It is here that we see explicitly how a priori knowledge and epistemological idealism are integral and linked to the realism/idealism discussion; a priori knowledge is attained through a logical rationalization of concepts about objects that does not require a direct experience of them. In other words, a priori knowledge is knowledge which, according to Kant, begins with experience, but does not necessarily arise from that experience. To unpack this influx of these epistemological connections, it will be instructive to begin with what Kant calls the Transcendental Aesthetic.
There is, states Kant, an arrangement to the mind which makes experience possible. This arrangement, or what Kant calls ‘schematism’ not only makes experience possible, but it also limits the scope of possible experiences. To refocus, Kant’s position is that space and time are the two most fundamental conditions for having an experience. All objects which are presented to the mind are done so, necessarily, in time and in space. It is important to recall that objects of perception/experience make impressions on the mind which is done through any or all of the five senses.
This means that space and time, in order to be objects of the external world, must possess the property of being sensible. But if space is the condition for which objects are experienced, then space can only exist because space exists (this kind of paradox is addressed in the Antinomies). The same applies to time. Kant, therefore, purports that space and time are mere formal conditionings of objects via the minds operation providing, at the same time, the possibility of experience and experiential limitations. The upshot for Kant is that he loses nothing with this claim.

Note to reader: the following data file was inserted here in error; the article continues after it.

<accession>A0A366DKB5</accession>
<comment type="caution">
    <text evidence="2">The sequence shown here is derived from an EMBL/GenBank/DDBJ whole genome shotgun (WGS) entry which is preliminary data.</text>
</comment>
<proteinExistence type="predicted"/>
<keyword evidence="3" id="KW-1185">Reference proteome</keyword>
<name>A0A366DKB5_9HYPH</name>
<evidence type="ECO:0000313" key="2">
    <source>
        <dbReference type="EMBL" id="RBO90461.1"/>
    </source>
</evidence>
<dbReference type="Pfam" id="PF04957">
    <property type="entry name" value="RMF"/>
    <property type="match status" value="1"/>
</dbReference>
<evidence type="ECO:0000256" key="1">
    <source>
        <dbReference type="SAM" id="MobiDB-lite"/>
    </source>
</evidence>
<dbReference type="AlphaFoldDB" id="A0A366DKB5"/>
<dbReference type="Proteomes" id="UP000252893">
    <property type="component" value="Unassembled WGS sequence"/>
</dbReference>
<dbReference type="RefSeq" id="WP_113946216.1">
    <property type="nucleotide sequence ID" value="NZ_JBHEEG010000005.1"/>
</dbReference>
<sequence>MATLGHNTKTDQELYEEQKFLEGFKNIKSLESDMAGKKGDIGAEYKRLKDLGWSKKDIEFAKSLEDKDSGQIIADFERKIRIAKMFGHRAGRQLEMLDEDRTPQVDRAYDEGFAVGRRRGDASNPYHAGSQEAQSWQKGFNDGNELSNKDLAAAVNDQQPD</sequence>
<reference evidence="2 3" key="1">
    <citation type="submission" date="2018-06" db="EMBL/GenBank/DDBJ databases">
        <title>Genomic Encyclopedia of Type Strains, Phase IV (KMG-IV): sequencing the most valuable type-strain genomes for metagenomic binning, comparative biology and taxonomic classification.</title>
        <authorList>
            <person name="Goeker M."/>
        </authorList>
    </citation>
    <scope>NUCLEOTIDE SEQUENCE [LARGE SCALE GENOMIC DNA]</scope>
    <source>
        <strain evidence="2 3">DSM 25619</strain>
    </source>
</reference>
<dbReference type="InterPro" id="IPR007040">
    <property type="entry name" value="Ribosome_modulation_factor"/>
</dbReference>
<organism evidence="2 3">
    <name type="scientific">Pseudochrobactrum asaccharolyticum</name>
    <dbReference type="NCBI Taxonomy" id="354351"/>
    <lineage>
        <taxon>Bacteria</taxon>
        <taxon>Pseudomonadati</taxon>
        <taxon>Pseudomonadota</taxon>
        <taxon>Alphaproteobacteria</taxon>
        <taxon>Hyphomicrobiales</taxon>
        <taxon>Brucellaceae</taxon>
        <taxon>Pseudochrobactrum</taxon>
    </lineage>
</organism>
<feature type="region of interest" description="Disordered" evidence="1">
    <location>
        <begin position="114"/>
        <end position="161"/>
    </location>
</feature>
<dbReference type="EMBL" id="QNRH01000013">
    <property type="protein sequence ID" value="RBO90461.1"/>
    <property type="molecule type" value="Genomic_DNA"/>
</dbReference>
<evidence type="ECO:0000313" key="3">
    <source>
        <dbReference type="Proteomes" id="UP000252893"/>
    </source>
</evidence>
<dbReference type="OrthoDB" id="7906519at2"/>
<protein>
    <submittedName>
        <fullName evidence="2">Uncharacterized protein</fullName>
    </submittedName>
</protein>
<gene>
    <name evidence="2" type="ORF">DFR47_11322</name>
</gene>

The reality of space and time, as external objects, would lend no more validity to knowledge claims since the properties of space and time are necessary conditions for experience. Thus, making knowledge claims do not change whether space and time are properties of realist or idealist doctrines. In addition, Kant avoids the paradoxes which arise from claiming space and as objects of external reality by placing them as antecedent conditions for experience, as is needed, in the mind. This leads us to what Kant calls ‘synthetical’ claims a priori.
By placing objects in space and in time there are going to be properties pertaining to the relations of objects to other objects and properties of objects that will follow the logic of being so represented. When Kant says that knowledge can arise from experience he is referring to the synthetical claims a priori which are determined by the logic of space and time as formal conditions for experiential representations. This is how Kant is able to famously answer how ‘every change has cause’ is necessary without realist fact. Kant admits that change is something that must be experienced, but change is an experience in space and in time.
Since time is represented as a succession or the proceeding of an object through/from time t1 to time t2, and change is a relation of cause and effect, and since a cause cannot be its effect (see the paradox of space and time being the conditions of their own existence above), then once we are able to experience an event as ‘change’ in relation to an object (in time and space), we can, and with no further experience, strictly use the concepts of ‘cause’, ‘event’, and ‘change’, to make the a priori claim that ‘every change has a cause’; note, not just a change, or some changes, but every change has a cause.